Now let’s go into each of the product sections starting with transport. 10 gig optical port shipments are expected to begin growing rapidly in 2009 as smaller form factor SFP+ transceivers are deployed and cost per port decline. SFP+ also allows for much higher density 10 gig line cards. During the quarter our 10 gig data center initiative received a significant boost. Our SFP+ design was qualified at a major OEM where we edged out a competitor. This has put us in a strong position for multiple SFP+ design wins at this OEM.

We have a superior optical compensation also known as EDC and noise cancellation technology and it has been validated by a key OEM. This endorsement has also elevated our position in a number of other accounts. For example, at a major storage opportunity we now have the lead position for SFP+ designs. During the June quarter we also saw large sequential growth in our 10 gig X2 module business. Another important accomplishment during the quarter was that our 10 gig Ethernet data center products performed well in an IEEE standard sponsored plugfest for backplane 10GBASE-KR applications as well as 10GBASE-SR/LR.

As we stressed in prior calls we also expect good growth in 10GBASE-KR backplane applications where we have secured key design wins. As the data race increase in the next general data center and carrier central office we expect 10 gig followed by 100 gig to dominate backplane designs where we have excellent traction. Our previously announced Pemaquid product with its industry leading forward error correction, commonly called FEC, and integrated 10 gig I/O is still registering high value design wins for AMCC. The strength of this product has been evident in its wide spread acceptance in the market.

This past quarter we announced interoperability of Pemaquid with Marvell’s Prestera switch via a hardware platform that demonstrated Metro Ethernet applications and OTN capability. Additionally we also successfully achieved interoperability with Menara Network’s 300-pin optical module, further illustrating the strength of AMCC’s OTN product line. Finally, BTI Systems, a leading provider of packet optical edge solutions chose AMCC’s transport products for their next generation carrier Ethernet WDM solutions.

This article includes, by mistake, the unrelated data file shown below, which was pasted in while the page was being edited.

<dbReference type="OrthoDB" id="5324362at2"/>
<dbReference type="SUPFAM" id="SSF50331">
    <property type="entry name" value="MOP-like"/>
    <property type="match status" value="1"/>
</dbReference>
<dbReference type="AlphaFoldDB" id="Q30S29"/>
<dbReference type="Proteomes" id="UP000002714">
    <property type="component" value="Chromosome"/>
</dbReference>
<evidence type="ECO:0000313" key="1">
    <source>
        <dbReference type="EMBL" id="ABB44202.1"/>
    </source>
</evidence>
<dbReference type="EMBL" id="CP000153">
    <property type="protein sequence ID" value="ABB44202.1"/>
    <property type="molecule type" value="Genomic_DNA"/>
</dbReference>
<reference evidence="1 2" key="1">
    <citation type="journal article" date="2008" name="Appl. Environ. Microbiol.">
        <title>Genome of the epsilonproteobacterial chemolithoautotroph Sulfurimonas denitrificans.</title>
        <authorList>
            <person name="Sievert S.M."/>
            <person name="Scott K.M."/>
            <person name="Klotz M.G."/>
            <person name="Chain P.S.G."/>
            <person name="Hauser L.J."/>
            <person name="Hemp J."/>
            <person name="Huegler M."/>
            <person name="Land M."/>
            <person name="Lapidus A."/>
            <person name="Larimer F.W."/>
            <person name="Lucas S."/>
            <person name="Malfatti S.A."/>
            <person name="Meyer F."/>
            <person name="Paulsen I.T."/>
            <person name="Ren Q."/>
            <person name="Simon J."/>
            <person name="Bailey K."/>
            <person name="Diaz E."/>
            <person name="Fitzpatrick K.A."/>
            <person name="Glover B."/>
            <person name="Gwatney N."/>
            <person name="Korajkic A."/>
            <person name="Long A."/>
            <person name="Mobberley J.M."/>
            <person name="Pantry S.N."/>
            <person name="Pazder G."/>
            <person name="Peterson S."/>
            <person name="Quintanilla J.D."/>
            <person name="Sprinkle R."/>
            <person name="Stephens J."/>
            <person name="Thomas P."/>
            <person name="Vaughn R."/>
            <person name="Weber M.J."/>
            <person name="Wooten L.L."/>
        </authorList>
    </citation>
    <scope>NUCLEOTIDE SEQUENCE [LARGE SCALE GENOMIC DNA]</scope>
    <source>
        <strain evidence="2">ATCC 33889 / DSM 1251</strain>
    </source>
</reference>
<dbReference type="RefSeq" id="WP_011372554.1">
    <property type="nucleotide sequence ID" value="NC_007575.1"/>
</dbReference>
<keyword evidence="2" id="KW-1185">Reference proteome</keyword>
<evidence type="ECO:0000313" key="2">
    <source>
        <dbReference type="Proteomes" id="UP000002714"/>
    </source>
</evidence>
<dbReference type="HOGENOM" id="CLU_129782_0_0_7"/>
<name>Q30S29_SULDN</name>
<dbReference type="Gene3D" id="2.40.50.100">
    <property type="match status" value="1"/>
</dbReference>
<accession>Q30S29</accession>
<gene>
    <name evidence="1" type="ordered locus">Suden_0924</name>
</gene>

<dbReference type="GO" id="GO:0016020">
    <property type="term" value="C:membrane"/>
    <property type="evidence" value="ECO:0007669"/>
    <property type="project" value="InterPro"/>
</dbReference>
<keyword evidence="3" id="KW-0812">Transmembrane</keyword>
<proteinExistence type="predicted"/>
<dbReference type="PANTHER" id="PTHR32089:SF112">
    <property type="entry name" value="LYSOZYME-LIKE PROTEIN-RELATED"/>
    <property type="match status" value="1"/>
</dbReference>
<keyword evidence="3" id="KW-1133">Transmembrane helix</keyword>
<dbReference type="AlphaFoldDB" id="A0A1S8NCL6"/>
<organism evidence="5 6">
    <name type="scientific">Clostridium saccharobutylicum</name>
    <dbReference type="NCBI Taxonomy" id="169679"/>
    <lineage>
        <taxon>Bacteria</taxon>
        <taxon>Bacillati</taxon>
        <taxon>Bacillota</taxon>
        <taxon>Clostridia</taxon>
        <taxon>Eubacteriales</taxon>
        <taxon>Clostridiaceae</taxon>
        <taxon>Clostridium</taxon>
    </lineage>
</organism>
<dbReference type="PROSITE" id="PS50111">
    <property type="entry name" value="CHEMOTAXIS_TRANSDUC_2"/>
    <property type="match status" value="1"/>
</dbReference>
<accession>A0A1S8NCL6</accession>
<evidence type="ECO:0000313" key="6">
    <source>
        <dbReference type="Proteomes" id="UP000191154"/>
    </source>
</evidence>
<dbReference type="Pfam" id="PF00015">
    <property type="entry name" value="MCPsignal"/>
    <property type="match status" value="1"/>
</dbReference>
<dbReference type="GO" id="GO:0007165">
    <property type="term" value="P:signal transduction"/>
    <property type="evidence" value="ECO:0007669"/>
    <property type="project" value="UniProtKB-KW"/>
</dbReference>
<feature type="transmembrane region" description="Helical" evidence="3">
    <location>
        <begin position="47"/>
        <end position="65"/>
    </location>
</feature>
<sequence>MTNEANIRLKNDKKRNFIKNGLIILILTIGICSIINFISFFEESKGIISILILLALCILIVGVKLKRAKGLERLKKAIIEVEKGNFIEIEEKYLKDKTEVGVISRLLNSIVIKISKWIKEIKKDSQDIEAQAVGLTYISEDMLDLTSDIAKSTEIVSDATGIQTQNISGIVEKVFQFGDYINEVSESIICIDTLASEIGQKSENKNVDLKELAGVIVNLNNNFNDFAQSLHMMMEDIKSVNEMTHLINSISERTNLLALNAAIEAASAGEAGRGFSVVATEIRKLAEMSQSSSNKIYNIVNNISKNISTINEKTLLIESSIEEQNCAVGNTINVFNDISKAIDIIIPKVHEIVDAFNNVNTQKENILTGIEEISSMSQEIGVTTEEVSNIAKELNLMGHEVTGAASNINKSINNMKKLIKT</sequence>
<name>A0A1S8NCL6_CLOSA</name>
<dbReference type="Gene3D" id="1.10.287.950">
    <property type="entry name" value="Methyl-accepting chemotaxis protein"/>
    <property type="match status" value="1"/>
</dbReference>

As I mentioned before there’s a fundamental shift that is happening from Legacy SONET network to the next generation OTN networks which are optimized for carrying Ethernet traffic. As Ethernet extends out from the data center into the wide area network OTN becomes much more critical at the transport layer where AMCC is the best position to take advantage of this trend. Our Pemaquid design win traction is a testament to our leadership position and I expect it to provide AMCC with the next growth phase along with 10 gig in the data center.

Overall, transport revenues declined 2% sequentially in the June quarter. This was due to slight declines in the service provider space. This past quarter the decline was primarily the result of supply constraints. These supply constraints are related to packaging and test where we have a large supplier with lengthened lead times by approximately three weeks. This issue relates to flip ship capacity. This issue is being addressed and we do not anticipate problems moving forward.

Moving on to the processor business, the processor business grew 10% sequentially in the June quarter. The growth was broad based driven by strong product shipments into the wireless and wired packed processing applications. In the June quarter we announced two high performance embedded PowerPC products: the 460SX and the 460GTx. The 460SX doubles the throughput of our previous generation storage processor, the 440SPe. The 460SX is a storage processor that integrates a 1.2 GHz 460 core second generation PCI Express connectivity and a specialized set of storage processing accelerators. The 460SX is specific to design to meet the requirements of six gig SAS and eight gig fiber channel based environments for both server direct attached and external storage applications. The 460GTx combines a 1.4 GHz 460 core with second generation PCI Express interfaces, high speed DDR2 memory interfaces and quad gigabit Ethernet ports. The 460GTx is a higher performance counterpart to AMCC’s 460GT processor and offers a significant performance boost while delivering below 10 watt power dissipation.

As I mentioned before, energy costs, heat dissipation and cooling issues are forcing new designs where power is the most important consideration. Our lower power dissipation of the gigahertz frequency range continues to distinguish us from our competitors and is leading to accelerating designs. Today, our PowerPC revenue continues to be driven by the 405 family and our mid range 440 family of products. The 405 family continues to win designs in many networking and pervasive applications.

Our mid range processors, the 440 and 460 families, are getting strong traction in switching, routing, wireless infrastructure and printing applications. Our 405 and 440 design wins are ramping in production while our new 460 base products are enabling us to win new designs. The 460EX, aimed at the imaging market, and the 460GT, aimed at the networking market, were first sampled to customers in December of last year. Demand for evaluation kits for these devices continue to grow as they chalk up significant design wins in a diverse set of applications. In just four quarters our processor business has rebounded from the June 2007 low by almost 76%. Overall I’m very pleased with the strength of our processor business.